Industry: Support growing for domestic oil, gas
September 5, 2008
DENVER ” Energy industry officials say public support is growing for stepped-up oil and gas production in the U.S., but so is concern about the impacts of drilling.
Speakers at an oil and gas technology conference Thursday said that’s why the industry needs to use the best technology to minimize the effects of drilling.
The two-day conference by the Denver-based Independent Petroleum Association of Mountain States is highlighting some of the latest development methods in the Rockies, site of a natural gas boom.
Marc Smith, the association’s executive director, noted that recent polls show a majority of respondents support more domestic energy production, including easing restrictions on offshore drilling, as fuel prices have risen. He said it’s a good time for the oil and gas industry to make its case, including boosting drilling for natural gas, the cleanest-burning fossil fuel.
Ken Wonstolen, an attorney who represents the trade group Colorado Oil and Gas Association, said companies need to respond to concerns about the chemicals used by using alternative substances. He said drilling more wells from fewer pads by drilling at angles rather than just vertically will minimize effects on wildlife habitat by disturbing less land.
“We’re not the most popular industry in the world, or the country,” Wonstolen said. “But when you talk about oil and gas in the arena of high tech offshore drilling and directional drilling, you see public support going up.”
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Wonstolen said regulations proposed by states in the region, including the overhaul of oil and gas rules under way in Colorado, coupled with the possibility of both a Democratic Congress and federal administration underscore the need to heed the public’s concerns.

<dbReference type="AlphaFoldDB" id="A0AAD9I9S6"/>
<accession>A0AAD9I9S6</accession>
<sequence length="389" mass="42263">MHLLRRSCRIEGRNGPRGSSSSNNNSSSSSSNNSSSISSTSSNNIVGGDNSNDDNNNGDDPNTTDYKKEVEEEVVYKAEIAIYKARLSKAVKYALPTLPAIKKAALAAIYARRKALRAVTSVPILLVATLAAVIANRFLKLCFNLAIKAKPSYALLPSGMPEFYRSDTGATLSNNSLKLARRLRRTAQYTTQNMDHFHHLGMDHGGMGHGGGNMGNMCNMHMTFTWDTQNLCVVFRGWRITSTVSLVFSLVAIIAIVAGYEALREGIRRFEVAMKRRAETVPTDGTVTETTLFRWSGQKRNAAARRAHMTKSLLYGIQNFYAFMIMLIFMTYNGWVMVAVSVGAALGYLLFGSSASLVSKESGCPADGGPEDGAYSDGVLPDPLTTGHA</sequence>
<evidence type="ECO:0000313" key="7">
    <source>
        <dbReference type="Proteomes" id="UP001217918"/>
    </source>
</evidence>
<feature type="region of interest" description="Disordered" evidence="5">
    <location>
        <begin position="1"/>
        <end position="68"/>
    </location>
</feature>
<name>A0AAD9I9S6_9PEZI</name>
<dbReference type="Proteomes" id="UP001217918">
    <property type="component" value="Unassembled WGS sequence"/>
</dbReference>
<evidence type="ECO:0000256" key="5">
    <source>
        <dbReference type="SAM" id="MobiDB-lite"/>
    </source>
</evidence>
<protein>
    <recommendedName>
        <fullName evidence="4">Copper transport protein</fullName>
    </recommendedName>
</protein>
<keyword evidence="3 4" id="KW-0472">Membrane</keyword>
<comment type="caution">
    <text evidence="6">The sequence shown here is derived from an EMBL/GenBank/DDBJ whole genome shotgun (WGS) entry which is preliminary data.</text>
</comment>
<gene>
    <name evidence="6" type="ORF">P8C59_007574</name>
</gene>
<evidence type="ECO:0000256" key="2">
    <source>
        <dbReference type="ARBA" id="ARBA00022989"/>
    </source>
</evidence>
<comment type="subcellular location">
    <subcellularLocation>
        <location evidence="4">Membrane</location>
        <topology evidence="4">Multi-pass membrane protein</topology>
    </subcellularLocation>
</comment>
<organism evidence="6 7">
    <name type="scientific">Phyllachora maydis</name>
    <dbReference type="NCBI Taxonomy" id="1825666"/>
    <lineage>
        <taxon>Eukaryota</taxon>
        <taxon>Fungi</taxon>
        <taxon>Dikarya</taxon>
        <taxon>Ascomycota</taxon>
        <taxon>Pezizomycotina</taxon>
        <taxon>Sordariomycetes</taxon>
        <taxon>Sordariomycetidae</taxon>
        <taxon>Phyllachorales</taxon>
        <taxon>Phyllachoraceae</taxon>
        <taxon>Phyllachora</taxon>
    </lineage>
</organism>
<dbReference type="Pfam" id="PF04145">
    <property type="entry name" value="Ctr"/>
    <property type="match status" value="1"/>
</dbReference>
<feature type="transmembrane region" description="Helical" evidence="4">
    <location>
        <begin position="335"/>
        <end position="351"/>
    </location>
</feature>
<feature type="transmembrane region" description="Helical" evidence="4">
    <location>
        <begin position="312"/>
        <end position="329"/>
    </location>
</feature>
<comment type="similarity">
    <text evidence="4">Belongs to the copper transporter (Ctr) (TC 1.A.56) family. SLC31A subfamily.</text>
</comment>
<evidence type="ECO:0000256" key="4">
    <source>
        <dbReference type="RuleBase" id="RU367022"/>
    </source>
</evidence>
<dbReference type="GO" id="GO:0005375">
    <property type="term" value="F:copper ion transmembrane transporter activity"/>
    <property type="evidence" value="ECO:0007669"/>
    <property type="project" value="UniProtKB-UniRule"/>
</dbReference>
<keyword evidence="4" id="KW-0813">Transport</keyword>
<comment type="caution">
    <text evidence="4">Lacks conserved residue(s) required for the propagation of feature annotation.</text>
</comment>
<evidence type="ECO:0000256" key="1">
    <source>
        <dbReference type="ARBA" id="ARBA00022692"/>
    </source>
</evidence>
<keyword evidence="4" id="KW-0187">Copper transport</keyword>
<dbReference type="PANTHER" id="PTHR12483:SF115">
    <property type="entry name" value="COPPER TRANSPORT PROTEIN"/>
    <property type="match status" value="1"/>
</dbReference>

“We’re only going to be allowed to operate to the extent that we have the citizens and the politicians comfortable with our operations,” Wonstolen said.
The Colorado Oil and Gas Association and Colorado Petroleum Association have vigorously opposed the proposed changes in Colorado’s regulations. The rules would give more weight to environmental, public health and safety and wildlife issues.
The Colorado Oil and Gas Conservation Commission, the main regulatory agency, is set to make a final decision on the rules in a three-day session next week.
During a break, Wonstolen said he prefers voluntary efforts by the industry to adopt advanced, environmentally friendly methods and equipment.
Linda Baker of the Upper Green River Valley Coalition in Pinedale, Wyo., said some companies have made noticeable improvements to their operations in western Wyoming, but others haven’t. She said she doesn’t understand why companies already using the best technology and methods would object to mandatory standards.
Western Wyoming’s intense natural gas development is blamed for the area’s exceeding federal ozone limits in the winter. Ground-level ozone pollution usually occurs in summer when the sun bakes pollutants such as vehicle exhaust and vapors from oil and gas wells.
The number of mule deer in the area has dropped by 46 percent according to a five-year study partially funded by the industry.
“Ultimately, technology seems to have great promise,” Baker said.
But the solution might be slowing the pace of development, she added.